For a typical hydrogen train with an approx. 17 kg/h of average day demand, operating for 16 hours per day and a route that had two trains running at any time, the requirement for fuel would easily be met with a trailer delivered every 12 to 48 hours. The usual considerations – cost of additional pressurisation, availability of HP trailers and any differential cost of transport – would determine trailer selection. With higher delivered pressure, hydrogen would be beneficial in reducing the on-site compression required during loading operations and reduce loading duration.


5. Safety and codes

Hydrogen is a colourless, odourless, tasteless gas which is highly flammable. Its limits of flammability in air (25 °C/atmospheric pressure) are 4.0% (lower limit) and 75% (upper limit). The values in oxygen are 4.0% (lower limit) and 94% (upper limit). It has a high energy density on a mass basis (LHV = 119.9 MJ/kg) but a poor one on a volumetric basis (LHV = 10.8 MJ/m3). It is a small molecule and will pass in quantity through small leaks and is difficult to contain and a fuel-air mixture is easy to ignite. Controlling this flame can present challenges but its combustion at source will prevent any flammable accumulation and thus prevent any explosions. Hydrogen disperses readily and both raw gas and flame tend to rise rapidly. It is widely used in the oil industry which has a suite of codes and standards covering its safe handling.

As the non-oil hydrogen industry is still in its infancy, the starting point for the preparation of suitable codes and standards could be to consult those companies that currently produce and handle hydrogen as part of their normal business activities. These companies, along with the rail operators, should work with the Safety Boards and National Standards authorities in the development of the necessary suite of documents for hydrogen use. International communication and cooperation with those countries and companies using hydrogen for trains will facilitate the development of the required regulations. Formal risk assessment procedures will be needed to reflect the hazards introduced by hydrogen and should form part of the new standards and guidance.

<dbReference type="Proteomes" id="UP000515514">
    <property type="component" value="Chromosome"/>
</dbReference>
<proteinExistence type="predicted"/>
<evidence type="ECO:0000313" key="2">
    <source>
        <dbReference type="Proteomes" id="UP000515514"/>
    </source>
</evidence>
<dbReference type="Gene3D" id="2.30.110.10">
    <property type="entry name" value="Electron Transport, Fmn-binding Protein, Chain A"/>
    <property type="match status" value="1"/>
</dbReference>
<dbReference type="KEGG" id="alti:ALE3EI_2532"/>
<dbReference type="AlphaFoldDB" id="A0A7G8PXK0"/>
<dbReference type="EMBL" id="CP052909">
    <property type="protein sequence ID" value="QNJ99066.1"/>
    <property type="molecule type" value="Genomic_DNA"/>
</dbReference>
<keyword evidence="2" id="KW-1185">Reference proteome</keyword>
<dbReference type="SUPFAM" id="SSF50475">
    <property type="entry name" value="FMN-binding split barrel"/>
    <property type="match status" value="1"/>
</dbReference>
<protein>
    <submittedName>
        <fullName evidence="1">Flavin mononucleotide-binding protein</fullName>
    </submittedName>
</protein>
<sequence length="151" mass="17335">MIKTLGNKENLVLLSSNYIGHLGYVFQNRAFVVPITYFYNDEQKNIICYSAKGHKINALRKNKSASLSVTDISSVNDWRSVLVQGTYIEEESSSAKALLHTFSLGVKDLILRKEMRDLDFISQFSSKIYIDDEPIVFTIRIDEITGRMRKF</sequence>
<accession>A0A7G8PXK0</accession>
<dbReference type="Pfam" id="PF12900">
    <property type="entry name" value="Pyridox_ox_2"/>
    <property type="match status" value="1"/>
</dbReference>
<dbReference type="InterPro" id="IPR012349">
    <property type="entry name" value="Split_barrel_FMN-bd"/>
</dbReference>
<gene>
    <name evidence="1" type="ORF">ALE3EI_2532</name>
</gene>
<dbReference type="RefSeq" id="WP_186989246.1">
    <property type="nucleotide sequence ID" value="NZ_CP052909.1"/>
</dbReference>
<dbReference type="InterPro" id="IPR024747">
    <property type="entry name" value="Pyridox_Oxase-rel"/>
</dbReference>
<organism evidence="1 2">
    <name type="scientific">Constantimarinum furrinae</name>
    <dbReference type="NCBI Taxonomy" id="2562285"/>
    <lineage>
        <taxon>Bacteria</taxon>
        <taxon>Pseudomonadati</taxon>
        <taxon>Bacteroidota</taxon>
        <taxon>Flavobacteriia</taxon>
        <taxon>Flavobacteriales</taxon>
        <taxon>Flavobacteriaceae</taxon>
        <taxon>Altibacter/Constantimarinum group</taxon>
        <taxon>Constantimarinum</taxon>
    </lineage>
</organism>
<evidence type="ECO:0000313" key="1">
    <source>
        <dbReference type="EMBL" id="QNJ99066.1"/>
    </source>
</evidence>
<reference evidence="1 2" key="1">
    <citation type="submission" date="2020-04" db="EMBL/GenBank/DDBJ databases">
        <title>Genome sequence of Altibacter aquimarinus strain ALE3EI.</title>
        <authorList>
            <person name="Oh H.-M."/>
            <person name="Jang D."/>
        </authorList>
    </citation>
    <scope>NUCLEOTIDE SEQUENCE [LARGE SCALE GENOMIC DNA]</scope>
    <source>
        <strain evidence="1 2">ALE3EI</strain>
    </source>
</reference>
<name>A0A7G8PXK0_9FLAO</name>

Training and safety courses for those personnel handling hydrogen in large quantities is a pre-requisite. The mandatory earthing during the transfer and loading process, personal protection equipment requirements, reclassification of hazardous areas, use of special hoses and equipment and operator safety must all be covered. These subjects can be presented in training courses as well as being stated in the new standards. The certification of these operators through a recognised formal process should be considered as should the training and certification of the technicians and engineers involved in the maintenance and inspection activities. Any Emergency Response Planning in place for current rail operations must be reviewed and updated to reflect the new hazards.


6. Hydrogen fuelled trains

6.1 Application

The most recent report by ORR [4] states that those lines in the UK that will likely not be electrified for economic reasons, total 3,700 STkm This assumes that the 11,700 STkm currently ear-marked for electrification are so converted. In addition, from the 3,700 STkm, a case for conversion to electricity of another 1,340 STkm can be made. The potential for hydrogen if these services were converted using new internal combustion engines is estimated (assuming 25% mechanical efficiency) as 1450 Te/day.

This future quantity of hydrogen will not likely be allowed on the roads to be transported from the few existing or planned new built production locations. If a broad national hydrogen economy infrastructure plan is not in place as the train numbers increase, smaller hydrolyser plants will be considered, located at or near major train fuelling locations. These essentially packaged units, including the required water treatment facilities and hydrogen storage at the unit or the rail siding, will be powered by renewable energy making this green hydrogen production.